While in the Navy in WWII, his destroyer took part in the Battle of Okinawa. Uncle Mel had no idea if he would survive from one day to the next. But one day during that time he made a promise to God that if he did survive, he would read a chapter of the Bible every day of his life. And by all accounts from his son {who heard this story as a young boy while watching him read the Bible} to his son-in-law {who watched him in the last years of his life reading each day}, he was faithful to that promise. And not as a ritual that he was compulsively bound to, but because he truly loved his Jesus and wanted that precious time with Him each day. As a result, the Gospel was profoundly important to him, and even through his death the Gospel was preached and souls were saved!

I rejoice that Uncle Mel is in Heaven, and I thank God that I had a spiritual giant like him in my life for as long as I did. It may take me 100 more years to implement all the lessons I learned from him, but I honestly cannot think of a better life goal than that.


2.27.2017

Definitely Maybe



"Maybe" is a difficult word for me.

"Definitely yes": I can plant myself deep in that solid ground, entwine my life around that anchor, and write it in permanent marker on my calendar.

"Ain't gonna happen": I can loosen my grip on the dream, rent a U-Haul to move out of that plan, and pull out the white-out to erase it from my memory.

But "maybe" is another story. Do I turn the page or not? Do I plant deeply or not? {Because spring is on its way and I need to know now...} And when do I pull out the permanent marker versus the eraser?

Yesterday the maybes were eating away at my thoughts. They were a tumble that was rapidly turning into an avalanche. "I can't decide this until I know this, and I can't know that until I figure out the other, and I can't know the other until..." It was an avalanche of unrest and disquiet until God reminded me that  I do have a lifeline: "Casting all your care upon Him, for He cares for you." {I Peter 5:7}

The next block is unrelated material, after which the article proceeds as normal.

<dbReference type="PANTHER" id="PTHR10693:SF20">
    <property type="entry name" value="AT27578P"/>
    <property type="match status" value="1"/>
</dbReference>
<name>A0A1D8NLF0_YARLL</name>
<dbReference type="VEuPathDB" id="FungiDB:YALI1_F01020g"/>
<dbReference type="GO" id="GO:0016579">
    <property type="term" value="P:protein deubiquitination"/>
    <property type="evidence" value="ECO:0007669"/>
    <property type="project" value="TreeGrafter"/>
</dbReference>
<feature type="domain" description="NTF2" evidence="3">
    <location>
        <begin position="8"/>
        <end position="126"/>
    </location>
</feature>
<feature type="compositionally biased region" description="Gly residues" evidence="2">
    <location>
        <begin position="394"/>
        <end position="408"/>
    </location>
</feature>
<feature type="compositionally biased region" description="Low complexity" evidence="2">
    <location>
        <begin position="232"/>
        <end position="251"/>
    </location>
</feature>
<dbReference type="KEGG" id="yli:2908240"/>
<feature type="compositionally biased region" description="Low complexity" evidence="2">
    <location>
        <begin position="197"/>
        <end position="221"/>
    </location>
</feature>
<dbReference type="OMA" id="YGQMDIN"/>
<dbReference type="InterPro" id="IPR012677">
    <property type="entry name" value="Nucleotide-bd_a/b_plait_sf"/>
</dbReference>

So I wrote two columns for 2017: "Maybes" and "Definites."

I filled in the columns and sat back, surprised. I was surprised by how few maybes there really were. And I  was shocked to stare at them in black and white and realize this: they were all enjoyable possibilities, but I was letting the possibility of not enjoying them steal my joy. Not only that, but I knew I couldn't do all of them and couldn't choose between them, yet I had been expending fruitless energy in worrying that God would make a mistake in choosing which things should define my year. So instead of being defined by my definites, I was trying to define my life by my maybes, and the result was an avalanche of anxiety.

The definites, on the other hand, the things I can write in permanent marker, were far more crucial than the maybes:
I will definitely not find the end of God's love this year.
Jesus will definitely not leave me.
God is definitely sanctifying and refining me.

It was a simple exercise of pen and ink, but truth was suddenly illumined.  If God has given me such solid, anchoring, permanent definites, then why don't I trust Him to define the maybes? In what universe does it make sense to let anxiety over the possibility of missing a maybe steal from the joy I could be relishing now because of the definites?

And at what point do I let anxiety over the maybes define my life? I say definitely never. Instead, I will plant myself in the love of God, anchor my soul in His faithfulness, and broadcast in permanent marker that He is good! Because He definitely is.




“Maybe:(,” © 2012 Priscila Tonon Ramos, used under a Creative Commons Attribution-Noncommercial license: http://creativecommons.org/licenses/by-nc/3.0/.